Counseling in an Andragogical Approach

Counseling in an Andragogical Approach

John A. Henschke (Lindenwood University, USA)
DOI: 10.4018/978-1-4666-0062-1.ch020
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The introduction provides the unique professional preparation of the author in both fields for merging counseling and andragogy – the art and science of helping adults learn. Providing general counseling information, he then gives a sketch and time gaps of publication in adult education and counseling. Next, he presents a chronology of publications merging the two fields. In the future trends section, a comprehensive model for counseling in adult education is constructed, including: an andragogical approach, dimensions of maturation, closely connecting counseling and learning, with life tasks, challenges, and dealing with our human values and priorities within human systems of adult life. Examples are articulated of both the professional and learner implementing the model.
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Background And Understanding Of The Counseling Concept

Counseling is conducted by a person (i.e., counselor) in relationship with one who is receiving the reflections and considerations (i.e. counsel) of the other person. In this document, the word counseling and counselor will be used along with the word counsel. Counseling is defined as advising, instructing and admonishing. Counselor is defined as any person who gives advice or is authorized by natural relationship – birth, office, profession – to advise another in regard to his/her future conduct and measures. This implies that change, growth and development is meant to transpire from the interchange with a counselor. Counsel as a noun is defined as advice, opinion, or instruction given upon request or otherwise, for directing the judgment or conduct of another; opinion given upon deliberation or consultation. Counsel as a transitive verb is defined to give advice or deliberate opinion to another for the government of his/her conduct; to advise (Webster, 1996).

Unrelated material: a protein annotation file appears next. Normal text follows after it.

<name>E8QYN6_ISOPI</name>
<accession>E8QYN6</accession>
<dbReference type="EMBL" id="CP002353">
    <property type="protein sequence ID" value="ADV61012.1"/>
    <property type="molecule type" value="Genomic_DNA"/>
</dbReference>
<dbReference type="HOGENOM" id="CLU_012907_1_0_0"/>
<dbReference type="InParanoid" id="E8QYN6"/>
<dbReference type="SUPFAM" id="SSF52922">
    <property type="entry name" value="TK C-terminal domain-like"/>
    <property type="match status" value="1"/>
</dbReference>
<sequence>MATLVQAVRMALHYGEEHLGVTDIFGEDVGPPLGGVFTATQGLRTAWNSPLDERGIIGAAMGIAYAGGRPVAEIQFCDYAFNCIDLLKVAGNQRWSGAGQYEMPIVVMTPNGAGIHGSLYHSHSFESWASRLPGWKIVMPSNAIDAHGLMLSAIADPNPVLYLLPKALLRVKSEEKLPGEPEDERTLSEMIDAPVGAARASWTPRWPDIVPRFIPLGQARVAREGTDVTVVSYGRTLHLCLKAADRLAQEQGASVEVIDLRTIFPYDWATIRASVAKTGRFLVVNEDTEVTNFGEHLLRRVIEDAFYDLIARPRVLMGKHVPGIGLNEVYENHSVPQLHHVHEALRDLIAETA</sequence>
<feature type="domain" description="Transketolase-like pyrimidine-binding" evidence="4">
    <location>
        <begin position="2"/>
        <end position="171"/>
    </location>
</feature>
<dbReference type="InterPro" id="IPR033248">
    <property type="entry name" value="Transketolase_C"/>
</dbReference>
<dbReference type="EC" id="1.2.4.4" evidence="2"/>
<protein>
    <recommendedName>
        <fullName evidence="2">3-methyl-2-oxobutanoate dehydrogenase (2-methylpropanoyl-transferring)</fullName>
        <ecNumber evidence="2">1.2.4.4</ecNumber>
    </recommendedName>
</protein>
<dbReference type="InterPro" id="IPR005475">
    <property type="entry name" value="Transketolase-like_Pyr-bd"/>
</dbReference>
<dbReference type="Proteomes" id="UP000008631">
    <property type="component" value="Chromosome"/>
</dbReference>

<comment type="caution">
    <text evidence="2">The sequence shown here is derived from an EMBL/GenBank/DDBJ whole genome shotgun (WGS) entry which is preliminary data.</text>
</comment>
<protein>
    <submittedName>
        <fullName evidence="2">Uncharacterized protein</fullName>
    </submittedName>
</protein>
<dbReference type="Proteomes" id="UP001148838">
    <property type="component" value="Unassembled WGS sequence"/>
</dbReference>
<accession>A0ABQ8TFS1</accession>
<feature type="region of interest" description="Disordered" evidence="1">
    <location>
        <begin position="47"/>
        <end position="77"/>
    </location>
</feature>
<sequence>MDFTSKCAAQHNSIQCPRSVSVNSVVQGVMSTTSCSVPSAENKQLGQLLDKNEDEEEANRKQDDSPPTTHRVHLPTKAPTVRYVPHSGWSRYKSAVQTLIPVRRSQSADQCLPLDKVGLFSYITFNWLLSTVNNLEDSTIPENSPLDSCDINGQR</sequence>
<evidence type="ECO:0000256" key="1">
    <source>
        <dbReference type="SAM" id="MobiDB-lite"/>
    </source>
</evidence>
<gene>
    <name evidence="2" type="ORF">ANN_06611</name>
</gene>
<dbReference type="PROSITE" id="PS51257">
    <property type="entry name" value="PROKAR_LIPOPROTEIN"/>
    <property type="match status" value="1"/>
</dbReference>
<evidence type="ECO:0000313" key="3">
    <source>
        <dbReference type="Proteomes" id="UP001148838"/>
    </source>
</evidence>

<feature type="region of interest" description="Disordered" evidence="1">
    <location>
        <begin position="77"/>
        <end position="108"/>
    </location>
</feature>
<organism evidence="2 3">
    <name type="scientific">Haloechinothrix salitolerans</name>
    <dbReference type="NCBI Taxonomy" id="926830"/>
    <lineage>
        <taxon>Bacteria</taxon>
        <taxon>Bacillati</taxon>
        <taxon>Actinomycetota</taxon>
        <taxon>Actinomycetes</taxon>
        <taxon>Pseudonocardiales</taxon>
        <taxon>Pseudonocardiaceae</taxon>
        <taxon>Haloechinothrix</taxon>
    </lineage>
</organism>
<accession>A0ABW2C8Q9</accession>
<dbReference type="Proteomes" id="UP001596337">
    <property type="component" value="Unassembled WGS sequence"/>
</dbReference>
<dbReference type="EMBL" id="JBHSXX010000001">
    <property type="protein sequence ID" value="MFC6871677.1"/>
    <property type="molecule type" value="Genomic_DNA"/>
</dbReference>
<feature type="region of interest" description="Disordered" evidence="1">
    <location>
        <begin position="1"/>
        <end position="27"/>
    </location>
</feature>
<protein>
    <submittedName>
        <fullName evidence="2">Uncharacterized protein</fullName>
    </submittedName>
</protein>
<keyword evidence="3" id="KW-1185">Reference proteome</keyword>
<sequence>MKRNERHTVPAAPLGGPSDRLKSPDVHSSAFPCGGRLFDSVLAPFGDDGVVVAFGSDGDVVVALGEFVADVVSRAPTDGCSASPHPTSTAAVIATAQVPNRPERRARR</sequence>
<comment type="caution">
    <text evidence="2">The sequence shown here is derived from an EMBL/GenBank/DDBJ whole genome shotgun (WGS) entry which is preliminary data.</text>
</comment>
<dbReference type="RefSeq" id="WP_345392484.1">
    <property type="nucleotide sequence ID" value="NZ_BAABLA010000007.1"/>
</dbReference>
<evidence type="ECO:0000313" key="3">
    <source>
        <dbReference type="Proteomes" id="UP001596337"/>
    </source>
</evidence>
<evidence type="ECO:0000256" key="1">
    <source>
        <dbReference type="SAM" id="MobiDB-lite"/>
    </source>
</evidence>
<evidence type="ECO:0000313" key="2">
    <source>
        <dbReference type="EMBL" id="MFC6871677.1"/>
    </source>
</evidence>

If one looks through the eyes of Pitha (1996) at the general field of counseling, the following words and ideas are associated with it: treatment, psychotherapy, advice, advisory, and persuasion. With treatment there are such things as psychiatric care, psychoanalysis, psychotherapy, electroshock and electroconvulsive therapy. The word psychotherapy connects with behavior, client-centered, group, family, conjoint, nondirective, supportive, and suggestion therapy; behavior modification; role-playing; the counseling couch; and, hypnotherapy. Advice is characterized by guidance, recommendation, communication, consultation, words and pearls of wisdom, admonition, moralizing, preaching, sermonizing, and precept. As an adjective, advisory is deliberative, encouraging, urging, instructive, prescriptive, admonishing, warning and cautionary. However, persuasion relies on influence, inducement, sway, cajolery, coaxing, inveiglement, convincingness, forcefulness, insistence, pressure, and sweet talking.

  • Counseling competency is defined as the ability to help individual persons recognize and understand personal needs, values, problems, alternatives, and goals (Reynolds, 1993). A competency is a cluster of knowledges, understandings, skills, attitudes, values, and interests that are required for the performance of a function. In this case the function would be to be competent in counseling adult learners.

  • Maturing carries with it the ideas of refinement, improvement, finesse, flawlessness, being without reproach, and polish. This comes from being perfected over time or natural growth as reaching near impeccability. Applying counseling competency within the field of adult education focuses on helping the adult mature and look toward the future in every aspect of life.

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